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Utah aquarium rings in ‘Shark Week’ with bites of reality
First Published Aug 05 2013 11:17 am • Last Updated Aug 05 2013 11:21 am

Sharks play a vital role in the ecosystem, do not commonly eat humans, and there have been no observed Sharknadoes.

Those are some of the lessons Sandy’s Living Planet Aquarium hopes to impart during the Discovery Channel’s annual weeklong celebration of "Shark Week." While sharks have gained pop-star status due to intentionally kitschy dramatics — most recently, Syfy’s made-for-TV "Sharknado" — it is worth noting that few people are actually injured by the toothy predators. According to the International Shark Attack File, 2012 saw just 80 attacks worldwide, and only seven deaths. Thus, it is relatively safe to hype shark attacks, because there are few people who might take offense, and sharks don’t have defamation lawyers.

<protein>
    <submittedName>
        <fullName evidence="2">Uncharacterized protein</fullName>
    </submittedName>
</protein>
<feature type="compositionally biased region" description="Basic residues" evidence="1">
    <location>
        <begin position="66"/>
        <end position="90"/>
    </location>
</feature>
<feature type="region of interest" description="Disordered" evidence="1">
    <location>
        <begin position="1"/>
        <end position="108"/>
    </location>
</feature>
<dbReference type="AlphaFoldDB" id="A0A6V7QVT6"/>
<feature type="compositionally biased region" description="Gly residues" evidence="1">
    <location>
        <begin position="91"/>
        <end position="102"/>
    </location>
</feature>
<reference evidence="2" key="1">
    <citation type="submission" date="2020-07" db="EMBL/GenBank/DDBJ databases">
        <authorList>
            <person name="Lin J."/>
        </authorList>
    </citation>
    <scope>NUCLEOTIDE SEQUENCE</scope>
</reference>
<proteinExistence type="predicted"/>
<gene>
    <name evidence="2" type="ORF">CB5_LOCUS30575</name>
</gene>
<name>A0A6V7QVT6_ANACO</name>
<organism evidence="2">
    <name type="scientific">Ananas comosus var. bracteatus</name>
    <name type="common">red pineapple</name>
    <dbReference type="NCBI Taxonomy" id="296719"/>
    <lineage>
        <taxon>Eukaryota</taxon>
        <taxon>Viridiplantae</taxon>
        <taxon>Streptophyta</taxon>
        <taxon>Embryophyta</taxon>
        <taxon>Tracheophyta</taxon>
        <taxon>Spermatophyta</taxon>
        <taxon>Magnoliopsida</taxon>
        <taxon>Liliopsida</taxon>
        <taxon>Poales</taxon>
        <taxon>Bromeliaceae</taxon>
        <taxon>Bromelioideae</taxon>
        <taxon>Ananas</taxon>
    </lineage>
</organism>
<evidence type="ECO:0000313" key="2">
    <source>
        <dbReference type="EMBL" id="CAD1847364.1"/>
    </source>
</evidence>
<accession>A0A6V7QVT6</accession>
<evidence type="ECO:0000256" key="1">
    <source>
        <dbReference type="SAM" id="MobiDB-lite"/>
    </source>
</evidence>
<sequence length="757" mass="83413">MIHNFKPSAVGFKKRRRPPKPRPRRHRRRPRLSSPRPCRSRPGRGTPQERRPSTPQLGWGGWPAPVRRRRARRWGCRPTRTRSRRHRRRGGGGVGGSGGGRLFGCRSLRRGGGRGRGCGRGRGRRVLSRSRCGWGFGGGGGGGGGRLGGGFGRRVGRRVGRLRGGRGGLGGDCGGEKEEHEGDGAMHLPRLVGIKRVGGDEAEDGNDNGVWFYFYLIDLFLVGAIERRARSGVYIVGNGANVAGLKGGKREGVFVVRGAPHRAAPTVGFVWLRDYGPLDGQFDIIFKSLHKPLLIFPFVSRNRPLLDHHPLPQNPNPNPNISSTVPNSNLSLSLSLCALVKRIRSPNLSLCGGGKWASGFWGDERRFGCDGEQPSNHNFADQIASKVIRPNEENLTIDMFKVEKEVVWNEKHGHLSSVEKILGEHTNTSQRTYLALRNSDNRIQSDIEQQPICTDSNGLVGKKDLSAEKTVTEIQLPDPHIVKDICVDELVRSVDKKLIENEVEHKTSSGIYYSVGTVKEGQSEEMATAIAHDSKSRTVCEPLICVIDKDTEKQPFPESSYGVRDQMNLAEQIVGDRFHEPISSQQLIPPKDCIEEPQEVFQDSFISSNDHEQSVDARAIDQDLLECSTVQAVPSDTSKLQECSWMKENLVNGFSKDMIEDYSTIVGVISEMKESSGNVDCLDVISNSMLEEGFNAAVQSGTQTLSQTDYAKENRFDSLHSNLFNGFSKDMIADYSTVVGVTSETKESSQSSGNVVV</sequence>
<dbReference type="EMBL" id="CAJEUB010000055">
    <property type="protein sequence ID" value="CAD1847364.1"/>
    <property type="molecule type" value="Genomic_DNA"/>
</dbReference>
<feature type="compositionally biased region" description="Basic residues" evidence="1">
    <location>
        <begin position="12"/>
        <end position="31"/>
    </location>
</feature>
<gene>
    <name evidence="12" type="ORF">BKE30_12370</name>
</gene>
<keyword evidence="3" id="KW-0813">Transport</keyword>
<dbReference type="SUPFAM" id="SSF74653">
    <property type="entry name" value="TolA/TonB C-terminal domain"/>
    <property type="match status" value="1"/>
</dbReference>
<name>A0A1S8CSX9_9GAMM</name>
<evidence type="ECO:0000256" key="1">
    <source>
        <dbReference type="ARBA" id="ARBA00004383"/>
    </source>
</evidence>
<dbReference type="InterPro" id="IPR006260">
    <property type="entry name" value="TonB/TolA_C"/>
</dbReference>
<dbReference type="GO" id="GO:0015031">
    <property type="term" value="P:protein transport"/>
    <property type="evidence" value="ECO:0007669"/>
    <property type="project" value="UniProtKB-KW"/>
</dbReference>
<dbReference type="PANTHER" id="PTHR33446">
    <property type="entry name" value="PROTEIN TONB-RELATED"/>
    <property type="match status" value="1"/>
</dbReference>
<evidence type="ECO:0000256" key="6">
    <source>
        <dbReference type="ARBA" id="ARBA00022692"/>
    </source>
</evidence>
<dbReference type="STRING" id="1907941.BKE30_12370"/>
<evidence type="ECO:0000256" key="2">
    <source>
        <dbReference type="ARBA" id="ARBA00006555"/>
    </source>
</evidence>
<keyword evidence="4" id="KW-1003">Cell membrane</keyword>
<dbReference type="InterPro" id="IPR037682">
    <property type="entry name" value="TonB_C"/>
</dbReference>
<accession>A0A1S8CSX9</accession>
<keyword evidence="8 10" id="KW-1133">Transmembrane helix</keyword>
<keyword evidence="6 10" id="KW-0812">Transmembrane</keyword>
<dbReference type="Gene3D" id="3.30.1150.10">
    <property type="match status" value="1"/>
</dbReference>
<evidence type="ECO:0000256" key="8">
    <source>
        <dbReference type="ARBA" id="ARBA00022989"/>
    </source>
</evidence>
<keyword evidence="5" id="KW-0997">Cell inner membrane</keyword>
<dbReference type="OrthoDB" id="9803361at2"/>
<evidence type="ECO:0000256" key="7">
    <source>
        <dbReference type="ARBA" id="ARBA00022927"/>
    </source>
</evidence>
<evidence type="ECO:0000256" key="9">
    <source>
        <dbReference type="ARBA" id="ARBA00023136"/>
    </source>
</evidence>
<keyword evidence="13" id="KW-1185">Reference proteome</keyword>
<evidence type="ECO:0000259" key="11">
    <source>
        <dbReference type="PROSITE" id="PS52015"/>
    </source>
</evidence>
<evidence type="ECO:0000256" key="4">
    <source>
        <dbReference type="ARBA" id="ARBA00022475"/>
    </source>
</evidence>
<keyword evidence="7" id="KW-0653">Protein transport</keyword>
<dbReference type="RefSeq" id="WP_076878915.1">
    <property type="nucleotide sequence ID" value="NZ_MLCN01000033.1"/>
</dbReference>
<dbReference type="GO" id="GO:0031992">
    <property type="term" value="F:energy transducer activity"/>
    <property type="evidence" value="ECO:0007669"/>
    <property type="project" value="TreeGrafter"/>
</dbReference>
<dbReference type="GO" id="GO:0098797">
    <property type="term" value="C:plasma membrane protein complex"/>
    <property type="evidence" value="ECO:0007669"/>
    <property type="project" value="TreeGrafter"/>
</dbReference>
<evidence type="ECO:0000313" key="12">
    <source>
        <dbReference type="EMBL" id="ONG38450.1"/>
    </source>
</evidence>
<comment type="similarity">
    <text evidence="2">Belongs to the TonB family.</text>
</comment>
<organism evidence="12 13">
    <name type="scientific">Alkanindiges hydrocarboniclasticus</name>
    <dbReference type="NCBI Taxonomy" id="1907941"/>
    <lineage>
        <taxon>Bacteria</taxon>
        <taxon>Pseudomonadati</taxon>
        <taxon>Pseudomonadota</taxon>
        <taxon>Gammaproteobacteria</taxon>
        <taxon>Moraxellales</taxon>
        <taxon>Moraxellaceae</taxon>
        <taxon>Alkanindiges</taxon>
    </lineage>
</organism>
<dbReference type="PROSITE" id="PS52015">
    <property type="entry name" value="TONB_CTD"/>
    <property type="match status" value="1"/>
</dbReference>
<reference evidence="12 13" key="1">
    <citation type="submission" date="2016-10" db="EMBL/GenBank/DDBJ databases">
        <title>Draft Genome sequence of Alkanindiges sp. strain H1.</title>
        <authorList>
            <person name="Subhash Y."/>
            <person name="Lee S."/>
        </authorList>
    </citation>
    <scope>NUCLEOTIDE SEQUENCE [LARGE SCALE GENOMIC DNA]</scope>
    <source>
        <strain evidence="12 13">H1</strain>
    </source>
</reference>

At a glance

Living Planet Aquarium ‘Shark Week’

Monday:

11:30 a.m., 1 p.m., 4 p.m. » Baby Shark Puppet Show

Noon » Shark Talk

Tuesday:

Noon, 4 p.m. » Shark Talk

1:30 p.m. » Shark feeding

Wednesday:

Noon, 2:30 p.m., 4 p.m. » “Shark Trek: Into Sharkness”

Thursday:

Noon, 4 p.m. » Shark Talk

1:30 p.m. » Shark feeding

Friday:

Noon » Shark Talk

1 p.m., 4 p.m. » Baby Shark Puppet Show

Saturday:

11:30 a.m., 1 p.m., 2:30 p.m., 4 p.m. » “Shark Trek: Into Sharkness”

Noon » Shark Talk

1:30 p.m. » Shark feeding

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But the Living Planet Aquarium has the creatures’ dorsal fins — er, backs. The only place in Utah where you can actually touch a shark offers a range of activities, games and prizes — including three Discovery backpacks — with the aim of debunking myths perpetuated by movies and TV. Angie Hyde, director of marketing for the aquarium, says you’re more likely to be hit by lightning than to be bitten by a shark, and even then, people die from bleeding out, not being eaten.

"They mistake a diver or a surfboard as like a seal, and as soon as they realize that it’s not what they want to eat, they swim away," Hyde says.

The Aquarium has even created a live-animal show, "Star Trek: Into Sharkness," to help illustrate sharks’ pivotal role in the food chain. Visitors can also watch shark feedings and puppet shows.

(In case this is your first time hearing about the "Shark Week" phenomenon, click to watch this year’s promo above. Unless you have a soft spot for seals.)

mpiper@sltrib.com

Twitter: @matthew_piper




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